How can we help people with a dementia be creative in the everyday?
At the moment, there is no cure for dementia, so maintaining quality of life and well-being has become a core pillar of dementia care. Here it is significant that people’s artistic, imaginative, and emotional capacities can remain strong for years after dementia onset. A growing body of evidence now suggests that engaging with arts and cultural activities may offset dementia-related degeneration and deliver important wellbeing outcomes. For an arts, health, and wellbeing agenda to succeed, however, it must parallel the complex realities of living with a dementia diagnosis today. This means opening up notions of ‘creativity’; tackling inequalities in access and representation; blending a creativity agenda with models of care and community life; and exploring how traditional practices and emerging technologies might broaden and deepen creative experiences.
A Wicked Problem
A classic wicked problem, a clear shared interest – helping those with a dementia live well through participation in creative activities – tests the ability of different arts, research, community, and professional health bodies to work together in partnership. A clumsy solution might seek to engage the strengths of each in prototyping new new ideas away from the barriers of conventional working silos. With the support of The University of the West of England and Arts and Humanities Research Council funding, Tim Senior and Tom Rowlands (supersum co-founders) designed and setup Dementia Connect – a cross-sector creative hub based at FACT Liverpool. The Hub supported the creation of new cross-sector projects, and led to an ‘Open Ecosystem Innovation’ model for delivering community-embedded arts participation. This work preceded supersum.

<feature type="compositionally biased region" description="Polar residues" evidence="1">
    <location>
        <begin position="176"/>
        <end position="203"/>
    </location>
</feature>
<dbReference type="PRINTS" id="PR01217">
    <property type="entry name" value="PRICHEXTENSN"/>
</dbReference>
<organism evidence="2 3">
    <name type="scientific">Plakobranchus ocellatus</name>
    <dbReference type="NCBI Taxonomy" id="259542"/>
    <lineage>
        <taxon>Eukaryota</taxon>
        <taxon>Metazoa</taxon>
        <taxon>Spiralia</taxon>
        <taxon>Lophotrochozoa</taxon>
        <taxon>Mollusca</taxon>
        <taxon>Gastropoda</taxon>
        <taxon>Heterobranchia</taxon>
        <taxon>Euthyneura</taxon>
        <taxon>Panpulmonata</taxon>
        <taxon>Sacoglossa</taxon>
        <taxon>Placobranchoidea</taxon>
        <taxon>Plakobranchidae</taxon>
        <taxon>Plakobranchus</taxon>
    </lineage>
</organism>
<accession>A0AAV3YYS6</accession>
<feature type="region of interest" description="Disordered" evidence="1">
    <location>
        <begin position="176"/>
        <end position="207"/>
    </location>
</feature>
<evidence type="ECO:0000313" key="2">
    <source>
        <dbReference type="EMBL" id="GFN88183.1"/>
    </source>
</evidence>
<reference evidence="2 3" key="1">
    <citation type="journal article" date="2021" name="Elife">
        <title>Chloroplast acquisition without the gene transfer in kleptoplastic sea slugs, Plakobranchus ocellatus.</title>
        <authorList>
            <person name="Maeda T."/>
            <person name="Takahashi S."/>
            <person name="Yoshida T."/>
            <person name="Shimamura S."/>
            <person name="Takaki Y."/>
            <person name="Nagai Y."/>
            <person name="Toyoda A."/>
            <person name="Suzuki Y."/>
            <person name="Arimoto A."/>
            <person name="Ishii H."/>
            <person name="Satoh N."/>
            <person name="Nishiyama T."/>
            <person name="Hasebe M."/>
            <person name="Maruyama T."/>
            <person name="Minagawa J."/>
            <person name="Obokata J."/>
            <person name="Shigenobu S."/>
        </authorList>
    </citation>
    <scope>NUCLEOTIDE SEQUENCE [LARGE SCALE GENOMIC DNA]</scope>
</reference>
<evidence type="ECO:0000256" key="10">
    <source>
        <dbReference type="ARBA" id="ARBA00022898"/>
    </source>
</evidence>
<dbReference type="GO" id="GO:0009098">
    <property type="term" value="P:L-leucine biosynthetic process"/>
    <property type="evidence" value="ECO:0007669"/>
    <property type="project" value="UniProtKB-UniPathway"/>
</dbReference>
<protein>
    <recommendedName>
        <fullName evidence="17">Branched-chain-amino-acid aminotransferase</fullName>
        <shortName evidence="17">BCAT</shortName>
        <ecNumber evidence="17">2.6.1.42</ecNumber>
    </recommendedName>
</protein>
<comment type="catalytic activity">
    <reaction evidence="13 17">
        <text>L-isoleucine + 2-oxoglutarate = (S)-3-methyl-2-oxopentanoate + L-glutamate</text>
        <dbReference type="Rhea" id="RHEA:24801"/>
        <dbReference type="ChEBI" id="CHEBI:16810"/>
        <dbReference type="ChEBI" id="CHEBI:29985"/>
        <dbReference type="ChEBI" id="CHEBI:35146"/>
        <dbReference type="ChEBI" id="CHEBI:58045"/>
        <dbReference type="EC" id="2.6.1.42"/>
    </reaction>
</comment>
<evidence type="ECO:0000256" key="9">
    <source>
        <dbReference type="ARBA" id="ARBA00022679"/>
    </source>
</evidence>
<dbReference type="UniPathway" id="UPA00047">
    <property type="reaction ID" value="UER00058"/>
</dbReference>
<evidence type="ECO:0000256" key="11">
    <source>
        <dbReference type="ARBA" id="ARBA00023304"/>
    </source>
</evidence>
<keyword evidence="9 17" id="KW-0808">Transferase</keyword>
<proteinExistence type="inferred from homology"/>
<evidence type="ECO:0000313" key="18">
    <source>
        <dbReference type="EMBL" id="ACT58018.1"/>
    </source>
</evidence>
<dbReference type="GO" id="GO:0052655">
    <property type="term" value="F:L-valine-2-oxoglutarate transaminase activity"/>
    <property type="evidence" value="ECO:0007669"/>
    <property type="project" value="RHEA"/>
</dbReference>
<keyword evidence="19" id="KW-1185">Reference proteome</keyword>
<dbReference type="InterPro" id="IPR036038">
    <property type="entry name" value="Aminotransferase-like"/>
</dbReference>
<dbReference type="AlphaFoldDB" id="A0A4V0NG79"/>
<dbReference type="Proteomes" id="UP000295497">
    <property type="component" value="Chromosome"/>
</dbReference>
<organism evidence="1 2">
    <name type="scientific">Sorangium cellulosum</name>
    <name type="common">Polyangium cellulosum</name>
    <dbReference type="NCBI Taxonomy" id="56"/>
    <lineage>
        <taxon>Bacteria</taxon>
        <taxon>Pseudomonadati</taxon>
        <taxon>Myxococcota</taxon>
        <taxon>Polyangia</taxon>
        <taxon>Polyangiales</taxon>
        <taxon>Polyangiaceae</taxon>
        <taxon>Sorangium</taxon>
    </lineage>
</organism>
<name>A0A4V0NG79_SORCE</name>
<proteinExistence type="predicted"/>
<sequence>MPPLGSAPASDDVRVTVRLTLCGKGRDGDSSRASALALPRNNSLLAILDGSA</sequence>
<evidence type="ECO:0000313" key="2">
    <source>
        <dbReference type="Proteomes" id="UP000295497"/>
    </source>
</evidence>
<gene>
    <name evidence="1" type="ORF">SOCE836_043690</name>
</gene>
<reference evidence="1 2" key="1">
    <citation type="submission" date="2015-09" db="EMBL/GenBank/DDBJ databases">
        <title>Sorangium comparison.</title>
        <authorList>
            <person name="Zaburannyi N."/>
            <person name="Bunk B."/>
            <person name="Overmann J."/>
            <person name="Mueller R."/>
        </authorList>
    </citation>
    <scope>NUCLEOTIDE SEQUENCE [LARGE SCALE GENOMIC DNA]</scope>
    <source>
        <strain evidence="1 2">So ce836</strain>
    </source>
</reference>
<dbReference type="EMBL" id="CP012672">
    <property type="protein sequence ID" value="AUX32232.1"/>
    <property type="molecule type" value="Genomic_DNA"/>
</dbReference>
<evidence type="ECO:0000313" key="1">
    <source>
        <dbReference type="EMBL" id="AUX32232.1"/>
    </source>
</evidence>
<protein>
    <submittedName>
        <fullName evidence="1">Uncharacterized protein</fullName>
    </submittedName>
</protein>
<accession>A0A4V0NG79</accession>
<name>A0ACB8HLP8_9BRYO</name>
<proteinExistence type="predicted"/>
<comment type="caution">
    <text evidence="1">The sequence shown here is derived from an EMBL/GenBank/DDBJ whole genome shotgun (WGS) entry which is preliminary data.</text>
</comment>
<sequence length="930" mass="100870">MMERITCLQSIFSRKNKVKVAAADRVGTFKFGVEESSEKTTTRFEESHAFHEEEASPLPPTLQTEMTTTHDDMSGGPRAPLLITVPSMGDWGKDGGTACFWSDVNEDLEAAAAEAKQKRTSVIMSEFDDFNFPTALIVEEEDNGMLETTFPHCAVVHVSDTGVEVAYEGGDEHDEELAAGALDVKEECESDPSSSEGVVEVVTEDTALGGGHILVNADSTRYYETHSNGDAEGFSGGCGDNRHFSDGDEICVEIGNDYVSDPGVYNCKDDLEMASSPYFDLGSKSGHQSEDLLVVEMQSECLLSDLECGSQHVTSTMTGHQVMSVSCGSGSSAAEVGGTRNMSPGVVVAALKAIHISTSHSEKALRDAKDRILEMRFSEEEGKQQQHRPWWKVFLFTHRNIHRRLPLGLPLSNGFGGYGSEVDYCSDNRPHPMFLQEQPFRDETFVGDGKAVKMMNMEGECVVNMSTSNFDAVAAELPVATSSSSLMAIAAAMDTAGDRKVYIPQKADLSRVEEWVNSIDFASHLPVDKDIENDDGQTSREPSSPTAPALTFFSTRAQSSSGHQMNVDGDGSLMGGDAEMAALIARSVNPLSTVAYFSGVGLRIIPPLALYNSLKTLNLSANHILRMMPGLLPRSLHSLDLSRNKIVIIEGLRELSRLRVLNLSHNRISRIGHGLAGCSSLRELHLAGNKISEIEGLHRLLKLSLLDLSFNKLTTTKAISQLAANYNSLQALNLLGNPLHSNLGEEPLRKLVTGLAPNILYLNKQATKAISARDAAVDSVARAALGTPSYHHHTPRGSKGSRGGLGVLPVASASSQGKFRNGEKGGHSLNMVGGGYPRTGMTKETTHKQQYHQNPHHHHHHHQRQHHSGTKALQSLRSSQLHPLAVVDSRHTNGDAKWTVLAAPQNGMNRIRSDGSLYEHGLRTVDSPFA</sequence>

Build a network of creative partners centred on lived dementia experience
Work together to identify and unpack real-world challenges in the field
Support cross-sector project teams to prototype innovative new solutions
Develop a scalable model of Open Ecosystem Innovation for all to use
``Dementia Connect support has enabled us to bring the views and ideas of people living with dementia to local organisations with the means to improve their quality of life”
Dr. Elaine McNeil, Liverpool John Moores University
Invested in seven innovative cross-sector projects over six months
Healthcare, Academia, Creative industries, and Voluntary sectors
including people living with a dementia, carers and front-line care staff
Finalist: Best Dementia Training Initiative, 2018 National Dementia Care Awards
Tackling Care Inequality
A Creative Voucher project
For those living in care, a lack of cultural sensitivity in care provision can have a very negative impact. A cause of upset amongst service users from different cultural backgrounds concerns food culture. By overlooking minority cultures in food preparation, care providers risk excluding those in their care. This project addressed food cultural sensitivity in care services by turning to the experiences and culinary knowledge of those in care. Over a series of workshops, the project team worked with participants from Black, Asian, and Minority Ethnic communities, witnessing their personal testimonies in their own terms and preferred language. Together, they created food culture guidelines for the care sector, outlining the preparation of nutritious and culturally appropriate meals, the importance of participation in food services, and the value of sharing a mealtime with others.
Di Burbidge (Chinese Wellbeing) Reihana Bashir(Mary Seacole house) Jacqui Walker (Back-to-life Liverpool) Breege McDaid(Irish Community Care) Paul Thomas(DEEP network)
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